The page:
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The Dynamics of Snake Harassment By Black-Tailed Prairie Dogs

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Differential participation by particular classes of individuals is likely to influence how we assess the functional significance of harassing. I examined encounters between black-tailed prairie dogs (Cynomys ludovicianus) and snakes in both natural and experimentally-induced encounters and found substantial differences in how various age/sex classes of prairie dogs deal with snakes. Specifically, males spent more time close to snakes and in actively confronting these potential predators than did either females or pups. Fathers were not closer to snakes than were non-fathers, but fathers spent more time actively engaged in dealing with the snakes. Mothers and non-mothers did not differ markedly in how they dealt with snakes. Encounters with snakes occurred before and after the pups' first emergence from their natal burrows, but pup emergence did not alter the basic differences between males and females and fathers and non-fathers. Pup emergence did coincide with changes in the behavior of these classes, fathers barked less after pup emergence, and all classes with the exception of mothers were less positively oriented to snakes after pup emergence. However, the significance of these changes was not apparent. These results require that the functional significance of snake harassment by prairie dogs take into account this male bias in snake-directed behavior. Males are hypothesized to be less vulnerable to snakes than are pups and to have more at stake reproductively than do females. Fathers have more at stake reproductively than do non-fathers (although non-fathers may still be protecting mates) and thus should spend more time confronting and harassing snakes. This interpretation is founded on an understanding of the relationship between potential predator and potential prey and I conclude with a discussion of the appropriate description of this relationship.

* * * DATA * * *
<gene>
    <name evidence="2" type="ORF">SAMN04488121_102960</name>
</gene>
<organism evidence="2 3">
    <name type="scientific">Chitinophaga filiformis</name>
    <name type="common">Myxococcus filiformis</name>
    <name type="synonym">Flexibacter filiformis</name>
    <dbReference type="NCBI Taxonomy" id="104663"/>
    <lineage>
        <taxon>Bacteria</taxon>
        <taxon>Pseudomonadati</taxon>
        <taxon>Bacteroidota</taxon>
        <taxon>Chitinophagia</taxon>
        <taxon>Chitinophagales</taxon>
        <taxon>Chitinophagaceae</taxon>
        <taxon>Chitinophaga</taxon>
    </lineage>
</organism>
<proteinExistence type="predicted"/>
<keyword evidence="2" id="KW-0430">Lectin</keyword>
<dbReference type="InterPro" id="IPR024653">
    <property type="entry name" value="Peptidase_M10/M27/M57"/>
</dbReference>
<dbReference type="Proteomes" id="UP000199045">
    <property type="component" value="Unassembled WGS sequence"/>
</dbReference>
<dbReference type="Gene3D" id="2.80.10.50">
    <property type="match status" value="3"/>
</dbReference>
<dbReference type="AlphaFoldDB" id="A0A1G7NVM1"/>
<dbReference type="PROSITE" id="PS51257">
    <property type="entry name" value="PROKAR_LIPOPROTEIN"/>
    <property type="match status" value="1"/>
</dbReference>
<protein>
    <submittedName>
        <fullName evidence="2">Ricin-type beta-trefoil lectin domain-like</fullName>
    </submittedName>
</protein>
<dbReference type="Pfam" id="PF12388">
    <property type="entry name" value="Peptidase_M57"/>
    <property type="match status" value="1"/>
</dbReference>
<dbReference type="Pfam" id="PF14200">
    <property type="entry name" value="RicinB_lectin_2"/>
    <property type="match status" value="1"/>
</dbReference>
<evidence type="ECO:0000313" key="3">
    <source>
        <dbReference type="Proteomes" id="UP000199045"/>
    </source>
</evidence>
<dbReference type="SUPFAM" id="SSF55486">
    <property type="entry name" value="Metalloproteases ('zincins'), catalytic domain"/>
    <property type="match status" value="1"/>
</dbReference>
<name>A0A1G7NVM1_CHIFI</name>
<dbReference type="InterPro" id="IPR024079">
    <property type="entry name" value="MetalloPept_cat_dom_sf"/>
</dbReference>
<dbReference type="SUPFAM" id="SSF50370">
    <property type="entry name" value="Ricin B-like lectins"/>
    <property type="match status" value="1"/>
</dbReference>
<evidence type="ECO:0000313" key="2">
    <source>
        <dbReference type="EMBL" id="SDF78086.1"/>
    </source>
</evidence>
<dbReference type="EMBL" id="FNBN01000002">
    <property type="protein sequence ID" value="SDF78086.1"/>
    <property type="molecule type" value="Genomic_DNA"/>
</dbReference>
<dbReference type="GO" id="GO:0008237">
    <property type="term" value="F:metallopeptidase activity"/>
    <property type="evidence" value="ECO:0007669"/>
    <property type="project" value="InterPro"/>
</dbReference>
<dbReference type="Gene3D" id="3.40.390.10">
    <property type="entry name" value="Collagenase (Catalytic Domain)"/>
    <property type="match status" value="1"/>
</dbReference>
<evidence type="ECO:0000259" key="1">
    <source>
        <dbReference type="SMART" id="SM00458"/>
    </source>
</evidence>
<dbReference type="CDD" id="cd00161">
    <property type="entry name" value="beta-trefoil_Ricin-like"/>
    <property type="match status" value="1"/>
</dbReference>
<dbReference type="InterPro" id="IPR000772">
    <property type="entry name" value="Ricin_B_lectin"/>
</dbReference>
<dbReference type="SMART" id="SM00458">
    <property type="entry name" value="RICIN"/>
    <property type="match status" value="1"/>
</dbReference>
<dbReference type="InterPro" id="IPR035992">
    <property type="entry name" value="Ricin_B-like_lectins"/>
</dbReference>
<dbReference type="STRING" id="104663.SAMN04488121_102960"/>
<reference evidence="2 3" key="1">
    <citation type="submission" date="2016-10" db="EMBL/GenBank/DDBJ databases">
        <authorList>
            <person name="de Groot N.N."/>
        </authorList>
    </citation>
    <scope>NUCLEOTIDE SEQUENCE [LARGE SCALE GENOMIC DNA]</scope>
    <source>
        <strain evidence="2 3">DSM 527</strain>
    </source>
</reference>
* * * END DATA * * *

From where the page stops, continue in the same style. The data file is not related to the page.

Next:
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/content/journals/10.1163/156853987x00251
1987-01-01
2015-02-27

Affiliations: 1: Animal Behavior Graduate Group, Department of Psychology, University of California, Davis, California 95616 U.S.A.

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